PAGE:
This variable was utilized by the BCG Matrix’s inventor to quantify how competitive a business is. The share of the focus firm in relation to its biggest rival is the precise measurement for relative market share. Therefore, if Apple, its biggest rival, has 60 percent of the market for mobile phones and Samsung has 20 percent, the ratio would be 1:3, or 0.33, suggesting that Samsung is in a rather precarious situation. The ratio suggests that Samsung is in a reasonably strong position, which may be reflected in above average earnings and cash flows. If Apple only had a 10% market share, the ratio would be 2:1 (2.0). The cut-off point in this case is 1.0, indicating that in order for the focus firm to have a high relative market share, it must at least have a similar market share to that of its biggest rival. This framework makes the assumption that a rise in relative market share will lead to a rise in cash creation because the focal firm acquires a cost advantage over its rivals as a result of economies of scale.
Market Growth Rate
The market growth rate, which is used to gauge market attractiveness, is the second variable. Organizations often aim for rapidly expanding markets because they provide intriguing long-term returns on investments. The disadvantage is that businesses in expanding areas are probably going to require expenditures in order to enable expansion. For instance, the investments are required to finance marketing initiatives or to boost capacity. Industry to industry, growth rates might be high or low, but generally, the cut-off point is set at roughly 10% annually. This implies that if Samsung were to operate in a market that, on average, grew by 12 percent annually, the market growth rate would be regarded as high.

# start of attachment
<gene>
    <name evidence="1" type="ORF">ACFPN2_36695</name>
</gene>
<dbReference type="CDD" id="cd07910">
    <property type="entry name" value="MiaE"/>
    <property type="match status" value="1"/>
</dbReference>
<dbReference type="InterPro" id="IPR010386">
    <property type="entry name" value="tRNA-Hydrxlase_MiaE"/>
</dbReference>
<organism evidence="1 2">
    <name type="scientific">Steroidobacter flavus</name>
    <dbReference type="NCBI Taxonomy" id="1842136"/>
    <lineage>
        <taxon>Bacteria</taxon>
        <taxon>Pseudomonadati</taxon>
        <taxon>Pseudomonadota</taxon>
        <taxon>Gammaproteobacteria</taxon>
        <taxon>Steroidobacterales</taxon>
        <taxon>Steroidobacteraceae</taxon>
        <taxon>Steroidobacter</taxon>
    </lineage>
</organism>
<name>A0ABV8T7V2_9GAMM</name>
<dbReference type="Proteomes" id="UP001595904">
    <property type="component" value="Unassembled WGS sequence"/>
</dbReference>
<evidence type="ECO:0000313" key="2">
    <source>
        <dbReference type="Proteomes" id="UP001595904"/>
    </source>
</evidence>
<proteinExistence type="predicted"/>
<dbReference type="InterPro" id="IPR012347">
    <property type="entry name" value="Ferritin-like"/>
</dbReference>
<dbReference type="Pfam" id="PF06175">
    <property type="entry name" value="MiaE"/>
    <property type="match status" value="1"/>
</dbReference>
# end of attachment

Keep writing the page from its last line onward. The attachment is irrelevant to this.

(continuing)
Start-ups and ventures typically begin as question marks. Businesses operating in a high-growth market with a low market share are known as Question Marks (or Problem Children). They could ultimately increase their market share and develop into Stars (market leaders). If properly handled, Question Marks will expand quickly and use up a lot of monetary investments. If Question Marks are unsuccessful in dominating the market, they could turn into Dogs when market expansion slows down after several years of cash consumption. Therefore, in order to decide if they are worth the expenditure necessary to increase market share, question marks must be thoroughly examined.